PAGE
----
Five of the Supreme Court justices appointed by Ronald Reagan, George Bush, and George W. Bush had empathy for Frank Ricci. Ricci is a veteran firefighter who battled dyslexia to try and rise through the ranks of the New Haven, Connecticut department he served for over a decade. When the time came to take the promotion test and compete for eight open lieutenant slots, Ricci quit his second job, bought $1,000 worth of textbooks, and had a friend tape-record the contents to get past his learning disability.
Ricci studied hard. And it looked like his hard work was going to pay off: he came in sixth, qualifying for a promotion. But Frank Ricci didn't have the right color skin. Because almost all of firefighters who made the cut were white, the city of New Haven threw out the test results. There was to be no "disparate impact" or "adverse result"; there was to be no promotion for Ricci.
The liberal bloc of the Supreme Court had empathy for New Haven and others who discriminate in pursuit of diversity. In her dissent, Justice Ruth Bader Ginsburg displayed what legal writer Walter Olson described as "touching concern" for employers who "can anticipate costly disparate treatment litigation" thanks to the firefighters' victory.
Empathy, of course, has little to do with the Supreme Court's decision yesterday in Ricci v. DeStefano. What was at stake was color-blind justice under the law and the Constitution. More than that, the case exposed the often pernicious effects of well-intentioned affirmative action programs under Title VII.
New Haven paid an outside consultant to design the written portion of the promotion exams for lieutenant and captain so that the questions would be job-related and race-neutral. Forty percent of the exam was oral -- the fact that 60 percent of it was written is the result of collective bargaining agreements with the firefighters' union -- judged by scoring panels on which minorities were well represented.
In 1999, two blacks scored well enough to qualify for promotions and there was no controversy. In 2003, no African Americans and only two Hispanics scored high enough to qualify. Writes Steve Sailer, "The difference in whether 2 blacks passed in 1999 or 0 in 2003 is just a matter of small sample sizes."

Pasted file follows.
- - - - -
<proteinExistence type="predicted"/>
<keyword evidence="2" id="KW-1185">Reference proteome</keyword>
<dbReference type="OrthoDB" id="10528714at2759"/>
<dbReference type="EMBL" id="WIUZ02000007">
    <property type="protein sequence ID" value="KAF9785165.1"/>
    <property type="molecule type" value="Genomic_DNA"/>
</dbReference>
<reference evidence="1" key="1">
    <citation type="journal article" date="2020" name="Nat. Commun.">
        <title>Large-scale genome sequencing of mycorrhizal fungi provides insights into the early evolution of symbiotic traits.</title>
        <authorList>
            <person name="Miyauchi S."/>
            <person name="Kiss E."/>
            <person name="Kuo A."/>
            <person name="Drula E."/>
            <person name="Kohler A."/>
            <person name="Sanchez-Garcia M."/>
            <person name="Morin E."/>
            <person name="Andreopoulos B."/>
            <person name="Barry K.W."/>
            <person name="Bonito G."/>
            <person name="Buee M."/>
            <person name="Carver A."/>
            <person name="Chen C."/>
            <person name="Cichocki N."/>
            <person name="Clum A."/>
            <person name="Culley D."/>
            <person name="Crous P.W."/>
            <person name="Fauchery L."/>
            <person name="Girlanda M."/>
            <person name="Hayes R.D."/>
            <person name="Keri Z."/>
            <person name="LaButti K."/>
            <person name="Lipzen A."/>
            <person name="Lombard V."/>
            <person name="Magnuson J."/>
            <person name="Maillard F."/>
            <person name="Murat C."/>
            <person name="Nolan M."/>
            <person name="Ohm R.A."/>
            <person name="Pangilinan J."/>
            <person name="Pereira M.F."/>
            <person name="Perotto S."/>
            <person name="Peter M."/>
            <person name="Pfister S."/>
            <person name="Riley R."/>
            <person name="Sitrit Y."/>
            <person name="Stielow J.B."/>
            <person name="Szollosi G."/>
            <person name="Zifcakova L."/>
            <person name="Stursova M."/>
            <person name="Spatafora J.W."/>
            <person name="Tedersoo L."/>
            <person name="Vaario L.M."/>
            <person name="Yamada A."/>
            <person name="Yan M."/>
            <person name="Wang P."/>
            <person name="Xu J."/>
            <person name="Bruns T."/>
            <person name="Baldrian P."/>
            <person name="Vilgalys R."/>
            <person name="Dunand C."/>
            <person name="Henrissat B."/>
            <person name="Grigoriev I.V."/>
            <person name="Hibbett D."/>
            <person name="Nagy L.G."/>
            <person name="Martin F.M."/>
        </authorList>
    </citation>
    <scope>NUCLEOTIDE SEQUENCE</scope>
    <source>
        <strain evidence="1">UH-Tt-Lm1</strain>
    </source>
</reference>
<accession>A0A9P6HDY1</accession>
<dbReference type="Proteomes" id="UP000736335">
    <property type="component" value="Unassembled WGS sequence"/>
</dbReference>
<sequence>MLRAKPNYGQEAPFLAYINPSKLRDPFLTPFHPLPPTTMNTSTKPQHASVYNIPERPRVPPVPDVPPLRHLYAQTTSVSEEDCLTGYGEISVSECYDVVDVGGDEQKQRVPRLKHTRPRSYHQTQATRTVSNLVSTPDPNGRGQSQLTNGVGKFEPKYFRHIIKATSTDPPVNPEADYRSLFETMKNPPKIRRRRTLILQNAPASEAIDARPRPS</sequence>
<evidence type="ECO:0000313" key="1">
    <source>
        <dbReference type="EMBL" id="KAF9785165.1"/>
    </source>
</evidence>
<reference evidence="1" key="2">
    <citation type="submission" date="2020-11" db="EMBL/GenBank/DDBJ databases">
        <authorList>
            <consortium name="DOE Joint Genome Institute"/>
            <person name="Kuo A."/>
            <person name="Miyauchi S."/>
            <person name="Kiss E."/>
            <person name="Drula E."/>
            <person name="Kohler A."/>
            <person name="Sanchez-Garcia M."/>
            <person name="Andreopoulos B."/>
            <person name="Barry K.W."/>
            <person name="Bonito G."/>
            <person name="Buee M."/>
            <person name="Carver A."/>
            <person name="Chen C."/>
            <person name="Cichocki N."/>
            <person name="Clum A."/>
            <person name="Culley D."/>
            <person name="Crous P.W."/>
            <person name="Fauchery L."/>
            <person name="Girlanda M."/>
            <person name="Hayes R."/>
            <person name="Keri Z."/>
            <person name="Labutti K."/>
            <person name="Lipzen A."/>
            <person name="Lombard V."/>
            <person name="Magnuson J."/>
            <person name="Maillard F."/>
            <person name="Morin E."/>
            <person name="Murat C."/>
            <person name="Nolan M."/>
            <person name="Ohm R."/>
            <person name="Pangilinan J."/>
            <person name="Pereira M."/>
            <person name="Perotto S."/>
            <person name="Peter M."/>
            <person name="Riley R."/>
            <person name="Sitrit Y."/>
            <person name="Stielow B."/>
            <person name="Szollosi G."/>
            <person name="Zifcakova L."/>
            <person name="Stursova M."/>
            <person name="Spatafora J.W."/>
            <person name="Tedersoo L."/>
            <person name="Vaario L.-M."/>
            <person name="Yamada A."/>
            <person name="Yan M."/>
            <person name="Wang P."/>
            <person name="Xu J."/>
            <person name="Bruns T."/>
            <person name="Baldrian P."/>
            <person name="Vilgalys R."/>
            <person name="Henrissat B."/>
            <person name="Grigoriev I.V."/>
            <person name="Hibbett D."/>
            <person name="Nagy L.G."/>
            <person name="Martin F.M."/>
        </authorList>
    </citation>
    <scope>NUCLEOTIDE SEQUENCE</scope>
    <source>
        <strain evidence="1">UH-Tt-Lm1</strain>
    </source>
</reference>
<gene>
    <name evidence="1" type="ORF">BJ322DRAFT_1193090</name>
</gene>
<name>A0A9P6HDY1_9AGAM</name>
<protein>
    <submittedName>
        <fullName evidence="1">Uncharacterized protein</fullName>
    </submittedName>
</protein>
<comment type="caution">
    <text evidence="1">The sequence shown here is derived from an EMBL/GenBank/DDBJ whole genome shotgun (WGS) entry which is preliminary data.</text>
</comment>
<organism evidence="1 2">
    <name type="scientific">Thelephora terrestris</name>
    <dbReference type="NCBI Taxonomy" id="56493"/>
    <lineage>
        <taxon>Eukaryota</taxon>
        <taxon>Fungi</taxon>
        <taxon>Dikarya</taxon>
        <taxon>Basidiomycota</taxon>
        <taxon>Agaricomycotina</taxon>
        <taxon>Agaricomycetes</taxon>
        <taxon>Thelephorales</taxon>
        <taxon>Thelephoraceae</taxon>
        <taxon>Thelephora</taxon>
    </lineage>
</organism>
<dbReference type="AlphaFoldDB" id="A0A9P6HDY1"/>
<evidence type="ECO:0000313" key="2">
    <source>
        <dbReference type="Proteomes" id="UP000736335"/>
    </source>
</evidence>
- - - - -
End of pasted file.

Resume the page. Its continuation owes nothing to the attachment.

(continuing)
City officials nevertheless feared New Haven would be sued if the test results were allowed to stand. The city's white mayor, John DeStefano, also heard protests from the minister who helps him get out the vote within New Haven's black community. So the verdict was: Sorry, Frank.
But the Supreme Court reached a different conclusion. "Fear of litigation alone cannot justify an employer's reliance on race to the detriment of individuals who passed the examinations and qualified for promotions," wrote Justice Anthony Kennedy in his opinion for the court.
Justice Samuel Alito, in a concurring opinion joined by Justices Clarence Thomas and Antonin Scalia, went even further:
As initially described by the dissent … the process by which the City reached the decision not to accept the test results was open, honest, serious, and deliberative. But even the District Court admitted that "a jury could rationally infer that city officials worked behind the scenes to sabotage the promotional examinations because they knew that, were the exams certified, the Mayor would incur the wrath of [Rev. Boise] Kimber and other influential leaders of New Haven's African-American community." …
This admission finds ample support in the record. Reverend Boise Kimber, to whom the District Court referred, is a politically powerful New Haven pastor and a self-professed 'kingmaker' … On one occasion, "[i]n front of TV cameras, he threatened a race riot during the murder trial of the black man arrested for killing white Yalie Christian Prince. He continues to call whites racist if they question his actions." …
Reverend Kimber's personal ties with seven-term New Haven Mayor John DeStefano (Mayor) stretch back more than a decade. In 1996, for example, Mayor DeStefano testified for Rev. Kimber as a character witness when Rev. Kimber -- then the manager of a funeral home -- was prosecuted and convicted for stealing prepaid funeral expenses from an elderly woman and then lying about the matter under oath. … "Reverend Kimber has played a leadership role in all of Mayor DeStefano's political campaigns, [and] is considered a valuable political supporter and vote-getter." … According to the Mayor's former campaign manager (who is currently his executive assistant), Rev. Kimber is an invaluable political asset because "[h]e's very good at organizing people and putting together field operations, as a result of his ties to labor, his prominence in the religious community and his long-standing commitment to roots."…
In other words, the plaintiffs in this case were victims of politics and preferential policies. A bare majority of the Supreme Court sided with them over New Haven's political class, the Obama administration, and Obama high court nominee Sonia Sotomayor.
But the Frank Riccis of the world can't count on the courts alone. The Ricci case exposed the extent to which anti-discrimination laws, intended to protect all Americans regardless of color or creed, can be used by the politically connected to discriminate. Lawmakers should take notice.
Share this Article
Like this Article
Print this ArticlePrint Article